SMUD Defends Proposed Rate Hike

By Published On: May 1, 2009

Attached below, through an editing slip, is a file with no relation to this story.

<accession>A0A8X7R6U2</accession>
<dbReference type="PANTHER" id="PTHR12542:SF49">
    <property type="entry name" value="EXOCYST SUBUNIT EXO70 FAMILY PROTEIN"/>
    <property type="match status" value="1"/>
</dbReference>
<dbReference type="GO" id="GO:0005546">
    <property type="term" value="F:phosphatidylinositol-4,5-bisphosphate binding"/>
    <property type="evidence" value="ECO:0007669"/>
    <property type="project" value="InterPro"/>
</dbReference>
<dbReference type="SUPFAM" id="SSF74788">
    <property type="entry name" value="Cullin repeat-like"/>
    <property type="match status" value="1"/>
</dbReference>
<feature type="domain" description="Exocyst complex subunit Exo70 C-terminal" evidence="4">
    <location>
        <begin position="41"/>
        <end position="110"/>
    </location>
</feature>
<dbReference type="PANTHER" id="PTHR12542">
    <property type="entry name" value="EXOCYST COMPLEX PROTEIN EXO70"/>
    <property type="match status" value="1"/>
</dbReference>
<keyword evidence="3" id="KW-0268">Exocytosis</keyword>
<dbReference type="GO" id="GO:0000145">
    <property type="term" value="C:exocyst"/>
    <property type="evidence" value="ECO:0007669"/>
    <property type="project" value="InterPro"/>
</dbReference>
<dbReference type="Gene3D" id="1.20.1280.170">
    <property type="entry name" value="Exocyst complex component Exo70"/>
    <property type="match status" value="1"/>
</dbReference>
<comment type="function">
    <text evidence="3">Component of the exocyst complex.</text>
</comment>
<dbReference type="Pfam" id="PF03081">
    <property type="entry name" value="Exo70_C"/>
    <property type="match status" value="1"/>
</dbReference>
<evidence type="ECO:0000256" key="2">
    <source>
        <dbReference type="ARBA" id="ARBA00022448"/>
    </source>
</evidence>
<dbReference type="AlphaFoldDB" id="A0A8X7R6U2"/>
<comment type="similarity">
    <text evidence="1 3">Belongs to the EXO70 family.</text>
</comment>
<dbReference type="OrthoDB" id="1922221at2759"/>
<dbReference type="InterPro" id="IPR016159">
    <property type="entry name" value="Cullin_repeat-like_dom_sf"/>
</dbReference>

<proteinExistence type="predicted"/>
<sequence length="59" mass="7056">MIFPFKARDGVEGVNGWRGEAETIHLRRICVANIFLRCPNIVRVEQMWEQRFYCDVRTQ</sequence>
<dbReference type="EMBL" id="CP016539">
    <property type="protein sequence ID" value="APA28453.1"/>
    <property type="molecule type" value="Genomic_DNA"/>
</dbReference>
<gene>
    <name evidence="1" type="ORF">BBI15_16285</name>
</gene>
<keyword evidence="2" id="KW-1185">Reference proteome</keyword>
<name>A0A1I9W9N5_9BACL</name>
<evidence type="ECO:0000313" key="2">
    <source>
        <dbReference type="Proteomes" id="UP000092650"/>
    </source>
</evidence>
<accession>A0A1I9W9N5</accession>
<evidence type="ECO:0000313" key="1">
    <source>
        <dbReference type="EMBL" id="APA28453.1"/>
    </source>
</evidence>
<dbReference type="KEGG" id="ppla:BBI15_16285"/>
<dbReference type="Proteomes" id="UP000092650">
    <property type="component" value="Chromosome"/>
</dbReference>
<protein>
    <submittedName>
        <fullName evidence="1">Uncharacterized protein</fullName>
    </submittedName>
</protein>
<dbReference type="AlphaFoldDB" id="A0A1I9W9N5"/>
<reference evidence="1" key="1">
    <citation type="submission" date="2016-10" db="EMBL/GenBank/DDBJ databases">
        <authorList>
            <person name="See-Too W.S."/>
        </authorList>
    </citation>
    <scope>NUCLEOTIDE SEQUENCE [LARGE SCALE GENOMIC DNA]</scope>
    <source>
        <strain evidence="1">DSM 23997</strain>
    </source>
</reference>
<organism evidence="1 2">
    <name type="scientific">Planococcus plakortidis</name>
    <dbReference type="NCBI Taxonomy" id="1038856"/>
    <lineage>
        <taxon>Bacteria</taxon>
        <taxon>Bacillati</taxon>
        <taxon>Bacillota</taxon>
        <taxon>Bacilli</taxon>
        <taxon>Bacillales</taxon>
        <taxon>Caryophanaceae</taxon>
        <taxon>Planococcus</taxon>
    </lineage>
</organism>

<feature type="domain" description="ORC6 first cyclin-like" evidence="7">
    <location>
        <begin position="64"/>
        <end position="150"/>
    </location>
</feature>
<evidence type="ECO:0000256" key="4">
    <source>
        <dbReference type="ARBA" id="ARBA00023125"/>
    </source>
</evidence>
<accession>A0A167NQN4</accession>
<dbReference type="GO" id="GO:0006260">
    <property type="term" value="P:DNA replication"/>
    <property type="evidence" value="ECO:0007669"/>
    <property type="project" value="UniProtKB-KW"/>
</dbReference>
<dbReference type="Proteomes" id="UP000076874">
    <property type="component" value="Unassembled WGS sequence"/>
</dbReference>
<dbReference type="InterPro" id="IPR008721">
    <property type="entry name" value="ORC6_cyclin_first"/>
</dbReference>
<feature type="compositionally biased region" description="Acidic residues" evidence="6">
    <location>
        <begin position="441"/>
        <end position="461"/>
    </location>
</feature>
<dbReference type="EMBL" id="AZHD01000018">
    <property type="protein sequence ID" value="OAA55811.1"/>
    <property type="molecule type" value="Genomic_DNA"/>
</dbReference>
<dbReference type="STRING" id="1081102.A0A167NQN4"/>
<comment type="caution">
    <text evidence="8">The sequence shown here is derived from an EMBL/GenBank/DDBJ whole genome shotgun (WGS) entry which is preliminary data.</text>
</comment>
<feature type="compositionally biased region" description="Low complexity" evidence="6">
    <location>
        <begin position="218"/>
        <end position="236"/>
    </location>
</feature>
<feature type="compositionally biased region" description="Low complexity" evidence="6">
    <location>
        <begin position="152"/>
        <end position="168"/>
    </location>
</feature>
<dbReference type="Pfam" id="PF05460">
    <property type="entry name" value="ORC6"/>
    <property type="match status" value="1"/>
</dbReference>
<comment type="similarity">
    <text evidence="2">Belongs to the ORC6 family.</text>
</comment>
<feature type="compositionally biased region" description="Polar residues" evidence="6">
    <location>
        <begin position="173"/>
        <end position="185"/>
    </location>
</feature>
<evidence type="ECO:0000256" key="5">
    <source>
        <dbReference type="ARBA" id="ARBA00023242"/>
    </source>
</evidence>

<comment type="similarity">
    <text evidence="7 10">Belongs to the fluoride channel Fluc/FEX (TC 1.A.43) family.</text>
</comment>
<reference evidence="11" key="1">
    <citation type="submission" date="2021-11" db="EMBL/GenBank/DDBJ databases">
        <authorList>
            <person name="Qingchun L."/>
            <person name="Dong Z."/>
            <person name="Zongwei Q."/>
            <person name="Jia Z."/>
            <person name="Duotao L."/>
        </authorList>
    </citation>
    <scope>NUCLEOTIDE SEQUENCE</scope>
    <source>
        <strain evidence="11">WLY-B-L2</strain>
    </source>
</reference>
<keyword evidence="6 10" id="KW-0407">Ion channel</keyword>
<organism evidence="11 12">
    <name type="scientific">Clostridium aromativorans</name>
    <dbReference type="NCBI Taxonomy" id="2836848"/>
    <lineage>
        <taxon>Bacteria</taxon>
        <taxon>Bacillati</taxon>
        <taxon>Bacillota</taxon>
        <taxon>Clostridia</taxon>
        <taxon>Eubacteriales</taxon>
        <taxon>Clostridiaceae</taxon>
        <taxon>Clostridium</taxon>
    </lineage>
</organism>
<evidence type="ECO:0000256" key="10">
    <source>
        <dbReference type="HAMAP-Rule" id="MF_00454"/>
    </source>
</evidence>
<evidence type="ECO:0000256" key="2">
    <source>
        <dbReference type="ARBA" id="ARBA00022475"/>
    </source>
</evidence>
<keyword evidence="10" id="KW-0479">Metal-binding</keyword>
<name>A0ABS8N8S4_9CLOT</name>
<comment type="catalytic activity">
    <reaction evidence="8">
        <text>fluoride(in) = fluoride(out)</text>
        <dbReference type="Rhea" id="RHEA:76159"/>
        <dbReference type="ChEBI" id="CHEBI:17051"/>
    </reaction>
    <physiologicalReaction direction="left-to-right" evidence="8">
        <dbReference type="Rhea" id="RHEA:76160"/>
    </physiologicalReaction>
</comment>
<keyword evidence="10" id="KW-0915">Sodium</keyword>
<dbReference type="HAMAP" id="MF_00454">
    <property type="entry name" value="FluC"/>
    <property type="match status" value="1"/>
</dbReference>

Employees far outnumbered citizens in the first of two public workshops the Sacramento Municipal Utility District held to discuss a proposed rate increase. SMUD proposes raising its rates 9.5 percent in September, followed by another increase of 3.5 percent on January 1, 2011. A perfect storm of higher energy costs, customers falling behind on bills, and new environmental goals and regulations led SMUD to initially project a 2009 budget shortfall of $87 million, but the muni was able to whittle that down to $27.7 million, said Jim Tracy, the agency’s chief financial officer, at the April 23 workshop. Even then, without additional revenue, the muni would end this year with little or no money in its rate stabilization fund. The lack of liquidity could affect the utility’s credit ratings, he added. However, in a positive development, Standard & Poor’s upgraded its opinion of SMUD’s credit worthiness April 30, raising the utility’s rating from A to A+. The rating agency said the upgrade is particularly noteworthy considering the recession and numerous recent downgrades. SMUD board president Howard Posner said he’s hearing more protests from his constituents compared to 2001, when SMUD increased rates by 20 percent after the energy crisis. “Now, as everyone feels pressured, a rate hike of 9 percent is perceived as a big hit. But when you explain the reasons, there’s a sigh, a shrug.” Tracy said 45 percent of the increase is tied to the economy. “We’ve had no increase in our sales whatsoever because of the business downturn,” he said. He said sales levels have fallen by 7 percent, and total sales levels in 2009 are projected to be $90 million lower than expected. In addition, disruption in the credit markets has increased borrowing costs on some existing debts while lowering interest rates on reinvested funds for SMUD’s cash reserves to less than 1 percent. SMUD customers also are taking longer to pay bills, and more are paying on installment plans. The utility expects to have 74,000 customers enrolled in its discount rate program (open to people earning up to 200 percent of the federal poverty level) by year’s end, compared to 58,000 in 2007. “More of our customers are applying for low-income assistance, and that number will increase as the unemployment rate goes up,” said Tracy. He added that 25 percent of the rate increase is due to a significant rise in the cost of renewable power. SMUD focuses primarily on biomass and biogas projects, but will have to pay $22 million more in purchases than originally forecast. “Every state is trying to meet goals so because there are so many buyers, the competition for supplies has intensified and there’s not a lot of room to negotiate,” Tracy explained. SMUD saved $68 million from its 2008 budget through cuts in operation costs and by delaying capital projects. An additional $40 million through 2011 could be saved by changing some company processes, according to Tracy. But that’s still not enough, he added. While the cost of natural gas decreased from approximately $15/MMBtu to $6/MMBtu, SMUD is locked into the higher rates for the contracts it made for 2010 and 2011, according to staff. Lower costs for gas it is buying won’t show up until at least 2012. SMUD also expects to see the amount of power it purchases from the federal government, via Shasta Lake, reduced to 260 GWh, a 20 percent decrease due to below-average precipitation Scott Johnson, manager of rates and planning, said the average monthly increase for residential customers would be $8 and $5 for low-income customers. For commercial increases, small businesses like coffee shops would have an average monthly increase of $12.50. Larger establishments, such as a big-box retailer using 25,000 kWh, would have an average increase of $536. The biggest commercial establishments, like warehouses using approximately 300,000 kWh, would have an average increase of $3,200. Tracy said the increases would still keep the muni’s rates 27 percent lower than those of neighboring Pacific Gas & Electric. In an effort to improve its service, SMUD is proposing projects in order to receive federal stimulus funds, including automated metering, home weatherization for low-income customers, and smart-grid installations on the campuses of Sacramento State University and Sacramento City College. “We’re shovel ready, we have more structure to our proposals than other utilities, so we have some chance--but those chances are less than 50 percent. We’ll know where we stand by July or August,” said Tracy. -Vanessa Richardson Edited By

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